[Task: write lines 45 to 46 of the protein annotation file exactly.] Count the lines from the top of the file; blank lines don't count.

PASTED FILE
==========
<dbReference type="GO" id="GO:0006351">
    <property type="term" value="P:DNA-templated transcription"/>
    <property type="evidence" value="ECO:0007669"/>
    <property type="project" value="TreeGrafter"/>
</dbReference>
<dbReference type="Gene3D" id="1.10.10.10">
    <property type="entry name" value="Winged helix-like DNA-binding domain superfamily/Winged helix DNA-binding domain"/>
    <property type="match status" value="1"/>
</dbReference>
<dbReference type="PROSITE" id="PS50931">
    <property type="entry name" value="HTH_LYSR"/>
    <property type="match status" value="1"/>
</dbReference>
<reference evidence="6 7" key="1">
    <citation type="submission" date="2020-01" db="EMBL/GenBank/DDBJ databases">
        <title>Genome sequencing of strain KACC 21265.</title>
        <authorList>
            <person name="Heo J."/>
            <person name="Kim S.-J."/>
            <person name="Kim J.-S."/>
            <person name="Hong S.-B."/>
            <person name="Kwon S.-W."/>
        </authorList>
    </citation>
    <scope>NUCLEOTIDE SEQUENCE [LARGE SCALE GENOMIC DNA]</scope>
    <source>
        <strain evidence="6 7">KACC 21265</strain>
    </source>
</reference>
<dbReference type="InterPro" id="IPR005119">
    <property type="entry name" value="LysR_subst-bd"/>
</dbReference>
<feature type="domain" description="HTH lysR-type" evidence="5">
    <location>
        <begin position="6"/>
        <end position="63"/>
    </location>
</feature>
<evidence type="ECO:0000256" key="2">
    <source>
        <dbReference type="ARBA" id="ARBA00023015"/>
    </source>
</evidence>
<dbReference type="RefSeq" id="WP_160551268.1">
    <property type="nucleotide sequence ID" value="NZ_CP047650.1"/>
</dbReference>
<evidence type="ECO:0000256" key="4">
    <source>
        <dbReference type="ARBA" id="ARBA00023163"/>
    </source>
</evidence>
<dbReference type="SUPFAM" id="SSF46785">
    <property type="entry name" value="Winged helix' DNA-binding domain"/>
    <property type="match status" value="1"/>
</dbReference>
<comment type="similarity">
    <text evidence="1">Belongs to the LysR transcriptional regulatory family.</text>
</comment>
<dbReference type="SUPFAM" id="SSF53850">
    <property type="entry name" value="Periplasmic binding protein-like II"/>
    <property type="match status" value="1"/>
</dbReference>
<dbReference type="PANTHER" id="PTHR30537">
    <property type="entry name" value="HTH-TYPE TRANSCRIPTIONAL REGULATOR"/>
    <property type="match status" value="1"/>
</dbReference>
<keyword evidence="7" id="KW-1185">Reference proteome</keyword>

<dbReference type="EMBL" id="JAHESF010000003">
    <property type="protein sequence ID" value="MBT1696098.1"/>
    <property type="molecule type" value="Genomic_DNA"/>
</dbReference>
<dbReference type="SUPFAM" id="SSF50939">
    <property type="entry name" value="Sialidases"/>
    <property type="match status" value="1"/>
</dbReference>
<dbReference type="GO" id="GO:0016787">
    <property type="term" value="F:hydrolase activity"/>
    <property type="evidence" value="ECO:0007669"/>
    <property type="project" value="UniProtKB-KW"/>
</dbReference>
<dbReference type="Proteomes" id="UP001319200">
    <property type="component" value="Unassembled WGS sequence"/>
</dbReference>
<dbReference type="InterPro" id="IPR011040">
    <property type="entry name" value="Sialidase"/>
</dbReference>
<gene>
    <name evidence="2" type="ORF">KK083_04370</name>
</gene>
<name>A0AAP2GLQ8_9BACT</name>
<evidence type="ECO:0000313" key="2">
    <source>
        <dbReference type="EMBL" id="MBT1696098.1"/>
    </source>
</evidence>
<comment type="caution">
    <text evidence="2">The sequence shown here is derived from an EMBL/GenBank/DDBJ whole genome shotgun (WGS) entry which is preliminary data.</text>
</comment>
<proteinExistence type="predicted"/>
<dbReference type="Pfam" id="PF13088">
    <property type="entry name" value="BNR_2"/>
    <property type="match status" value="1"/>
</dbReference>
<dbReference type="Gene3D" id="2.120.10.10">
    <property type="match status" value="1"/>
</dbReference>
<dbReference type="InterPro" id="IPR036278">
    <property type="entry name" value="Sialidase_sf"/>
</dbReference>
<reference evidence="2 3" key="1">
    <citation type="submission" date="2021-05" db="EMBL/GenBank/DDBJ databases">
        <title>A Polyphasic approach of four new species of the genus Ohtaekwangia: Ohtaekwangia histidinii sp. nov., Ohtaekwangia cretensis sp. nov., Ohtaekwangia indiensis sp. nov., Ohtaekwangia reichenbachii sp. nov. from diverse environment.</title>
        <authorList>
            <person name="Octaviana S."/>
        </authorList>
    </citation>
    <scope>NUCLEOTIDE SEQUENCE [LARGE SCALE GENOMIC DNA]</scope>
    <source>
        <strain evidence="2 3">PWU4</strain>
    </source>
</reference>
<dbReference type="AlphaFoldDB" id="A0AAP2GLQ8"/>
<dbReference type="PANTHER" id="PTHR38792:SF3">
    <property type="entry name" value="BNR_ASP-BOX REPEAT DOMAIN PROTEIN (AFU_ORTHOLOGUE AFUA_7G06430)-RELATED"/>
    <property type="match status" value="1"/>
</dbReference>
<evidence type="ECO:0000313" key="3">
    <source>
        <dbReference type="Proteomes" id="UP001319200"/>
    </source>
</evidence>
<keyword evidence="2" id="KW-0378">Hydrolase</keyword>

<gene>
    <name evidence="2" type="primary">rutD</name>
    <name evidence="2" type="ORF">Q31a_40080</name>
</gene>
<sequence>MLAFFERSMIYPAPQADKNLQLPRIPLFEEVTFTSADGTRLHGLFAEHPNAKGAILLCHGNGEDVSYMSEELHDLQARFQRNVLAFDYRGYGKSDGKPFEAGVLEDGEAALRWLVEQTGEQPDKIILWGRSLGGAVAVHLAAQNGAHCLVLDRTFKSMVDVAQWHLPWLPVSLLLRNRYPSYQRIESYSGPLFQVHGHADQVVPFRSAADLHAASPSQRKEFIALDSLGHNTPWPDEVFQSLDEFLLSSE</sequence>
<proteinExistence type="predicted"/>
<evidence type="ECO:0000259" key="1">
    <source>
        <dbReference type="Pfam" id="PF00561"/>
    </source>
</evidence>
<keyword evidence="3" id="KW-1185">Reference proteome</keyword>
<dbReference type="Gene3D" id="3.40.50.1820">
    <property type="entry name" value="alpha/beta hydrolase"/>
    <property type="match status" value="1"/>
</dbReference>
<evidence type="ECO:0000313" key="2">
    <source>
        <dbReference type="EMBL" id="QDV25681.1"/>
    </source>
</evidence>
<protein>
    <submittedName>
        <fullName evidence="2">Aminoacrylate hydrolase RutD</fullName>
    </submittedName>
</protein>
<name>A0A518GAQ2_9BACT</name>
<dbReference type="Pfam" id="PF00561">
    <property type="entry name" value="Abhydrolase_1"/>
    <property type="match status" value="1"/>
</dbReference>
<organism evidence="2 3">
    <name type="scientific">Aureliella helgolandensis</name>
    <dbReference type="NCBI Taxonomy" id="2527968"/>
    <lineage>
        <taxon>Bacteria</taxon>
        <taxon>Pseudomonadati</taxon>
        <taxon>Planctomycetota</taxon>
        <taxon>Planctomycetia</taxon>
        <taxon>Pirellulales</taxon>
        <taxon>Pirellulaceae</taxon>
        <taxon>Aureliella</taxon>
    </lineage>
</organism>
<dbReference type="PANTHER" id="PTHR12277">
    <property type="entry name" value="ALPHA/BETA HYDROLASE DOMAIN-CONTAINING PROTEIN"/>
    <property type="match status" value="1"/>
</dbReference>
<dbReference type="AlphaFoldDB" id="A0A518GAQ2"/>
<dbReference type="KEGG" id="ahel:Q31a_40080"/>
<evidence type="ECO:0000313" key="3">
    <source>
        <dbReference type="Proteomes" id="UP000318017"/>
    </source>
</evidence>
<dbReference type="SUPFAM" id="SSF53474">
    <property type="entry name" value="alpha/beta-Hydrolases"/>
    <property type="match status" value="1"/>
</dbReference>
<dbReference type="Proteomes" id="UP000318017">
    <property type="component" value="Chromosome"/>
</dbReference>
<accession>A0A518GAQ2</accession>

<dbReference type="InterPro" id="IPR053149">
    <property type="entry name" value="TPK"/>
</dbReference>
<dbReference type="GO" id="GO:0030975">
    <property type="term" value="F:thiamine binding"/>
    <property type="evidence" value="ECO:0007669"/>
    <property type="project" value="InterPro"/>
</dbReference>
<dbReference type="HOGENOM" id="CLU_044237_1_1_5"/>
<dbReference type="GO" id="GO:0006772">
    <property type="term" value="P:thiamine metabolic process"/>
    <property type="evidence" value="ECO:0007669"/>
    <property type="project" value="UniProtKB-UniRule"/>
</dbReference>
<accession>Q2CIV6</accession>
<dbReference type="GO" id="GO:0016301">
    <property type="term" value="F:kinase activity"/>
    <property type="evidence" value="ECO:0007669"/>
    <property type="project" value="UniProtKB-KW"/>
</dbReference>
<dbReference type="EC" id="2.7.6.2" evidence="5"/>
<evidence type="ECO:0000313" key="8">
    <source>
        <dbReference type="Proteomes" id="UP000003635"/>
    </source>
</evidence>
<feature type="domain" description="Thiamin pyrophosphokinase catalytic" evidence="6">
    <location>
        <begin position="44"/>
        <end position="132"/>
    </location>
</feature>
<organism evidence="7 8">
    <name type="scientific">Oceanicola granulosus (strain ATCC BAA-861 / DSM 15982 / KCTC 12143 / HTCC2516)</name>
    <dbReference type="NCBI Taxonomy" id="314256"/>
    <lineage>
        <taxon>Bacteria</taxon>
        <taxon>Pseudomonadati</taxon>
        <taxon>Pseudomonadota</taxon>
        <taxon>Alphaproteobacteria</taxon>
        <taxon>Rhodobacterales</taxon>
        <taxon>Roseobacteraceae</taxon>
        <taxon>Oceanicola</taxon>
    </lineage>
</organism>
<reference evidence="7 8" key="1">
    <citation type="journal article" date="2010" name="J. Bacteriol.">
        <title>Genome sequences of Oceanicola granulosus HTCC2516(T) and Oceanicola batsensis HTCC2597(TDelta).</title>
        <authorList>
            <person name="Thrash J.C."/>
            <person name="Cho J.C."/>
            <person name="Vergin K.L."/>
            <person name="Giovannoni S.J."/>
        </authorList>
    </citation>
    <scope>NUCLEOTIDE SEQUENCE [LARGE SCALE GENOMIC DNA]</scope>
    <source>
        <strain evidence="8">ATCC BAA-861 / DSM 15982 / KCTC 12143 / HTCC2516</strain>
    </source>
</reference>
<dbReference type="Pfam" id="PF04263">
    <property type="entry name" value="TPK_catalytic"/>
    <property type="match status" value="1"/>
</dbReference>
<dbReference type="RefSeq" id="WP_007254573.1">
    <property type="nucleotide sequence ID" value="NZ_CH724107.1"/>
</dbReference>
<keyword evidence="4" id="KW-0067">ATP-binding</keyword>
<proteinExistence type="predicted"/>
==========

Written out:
    <property type="nucleotide sequence ID" value="NZ_CP047650.1"/>
</dbReference>